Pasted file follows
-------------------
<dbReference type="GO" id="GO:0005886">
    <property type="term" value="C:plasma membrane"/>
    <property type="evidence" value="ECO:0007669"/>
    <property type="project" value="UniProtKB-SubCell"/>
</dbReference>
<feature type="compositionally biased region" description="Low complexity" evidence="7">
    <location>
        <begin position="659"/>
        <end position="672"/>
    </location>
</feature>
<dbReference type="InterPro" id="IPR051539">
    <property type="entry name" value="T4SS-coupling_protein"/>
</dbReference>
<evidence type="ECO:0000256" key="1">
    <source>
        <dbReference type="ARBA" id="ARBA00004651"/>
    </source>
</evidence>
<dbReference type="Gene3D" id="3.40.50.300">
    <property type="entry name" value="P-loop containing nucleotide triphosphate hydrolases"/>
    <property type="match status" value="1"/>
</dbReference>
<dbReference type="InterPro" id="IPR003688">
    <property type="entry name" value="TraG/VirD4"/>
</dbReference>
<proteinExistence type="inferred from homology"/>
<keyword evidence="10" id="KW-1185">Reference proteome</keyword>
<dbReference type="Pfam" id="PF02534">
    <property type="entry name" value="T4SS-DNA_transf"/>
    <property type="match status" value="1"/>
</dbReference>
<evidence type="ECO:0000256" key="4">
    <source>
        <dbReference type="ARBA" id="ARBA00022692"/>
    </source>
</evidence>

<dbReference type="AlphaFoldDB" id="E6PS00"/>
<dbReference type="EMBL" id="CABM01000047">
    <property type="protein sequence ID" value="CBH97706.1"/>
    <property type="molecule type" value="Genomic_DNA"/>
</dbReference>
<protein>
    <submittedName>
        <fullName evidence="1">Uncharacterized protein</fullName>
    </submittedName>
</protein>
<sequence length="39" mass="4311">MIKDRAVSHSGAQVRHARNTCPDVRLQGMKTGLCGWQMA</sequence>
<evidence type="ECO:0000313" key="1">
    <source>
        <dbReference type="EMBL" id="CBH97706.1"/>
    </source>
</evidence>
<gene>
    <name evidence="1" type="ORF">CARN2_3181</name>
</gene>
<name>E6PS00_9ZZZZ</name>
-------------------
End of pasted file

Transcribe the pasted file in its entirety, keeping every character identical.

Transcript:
<dbReference type="GO" id="GO:0005886">
    <property type="term" value="C:plasma membrane"/>
    <property type="evidence" value="ECO:0007669"/>
    <property type="project" value="UniProtKB-SubCell"/>
</dbReference>
<feature type="compositionally biased region" description="Low complexity" evidence="7">
    <location>
        <begin position="659"/>
        <end position="672"/>
    </location>
</feature>
<dbReference type="InterPro" id="IPR051539">
    <property type="entry name" value="T4SS-coupling_protein"/>
</dbReference>
<evidence type="ECO:0000256" key="1">
    <source>
        <dbReference type="ARBA" id="ARBA00004651"/>
    </source>
</evidence>
<dbReference type="Gene3D" id="3.40.50.300">
    <property type="entry name" value="P-loop containing nucleotide triphosphate hydrolases"/>
    <property type="match status" value="1"/>
</dbReference>
<dbReference type="InterPro" id="IPR003688">
    <property type="entry name" value="TraG/VirD4"/>
</dbReference>
<proteinExistence type="inferred from homology"/>
<keyword evidence="10" id="KW-1185">Reference proteome</keyword>
<dbReference type="Pfam" id="PF02534">
    <property type="entry name" value="T4SS-DNA_transf"/>
    <property type="match status" value="1"/>
</dbReference>
<evidence type="ECO:0000256" key="4">
    <source>
        <dbReference type="ARBA" id="ARBA00022692"/>
    </source>
</evidence>

<dbReference type="AlphaFoldDB" id="E6PS00"/>
<dbReference type="EMBL" id="CABM01000047">
    <property type="protein sequence ID" value="CBH97706.1"/>
    <property type="molecule type" value="Genomic_DNA"/>
</dbReference>
<protein>
    <submittedName>
        <fullName evidence="1">Uncharacterized protein</fullName>
    </submittedName>
</protein>
<sequence length="39" mass="4311">MIKDRAVSHSGAQVRHARNTCPDVRLQGMKTGLCGWQMA</sequence>
<evidence type="ECO:0000313" key="1">
    <source>
        <dbReference type="EMBL" id="CBH97706.1"/>
    </source>
</evidence>
<gene>
    <name evidence="1" type="ORF">CARN2_3181</name>
</gene>
<name>E6PS00_9ZZZZ</name>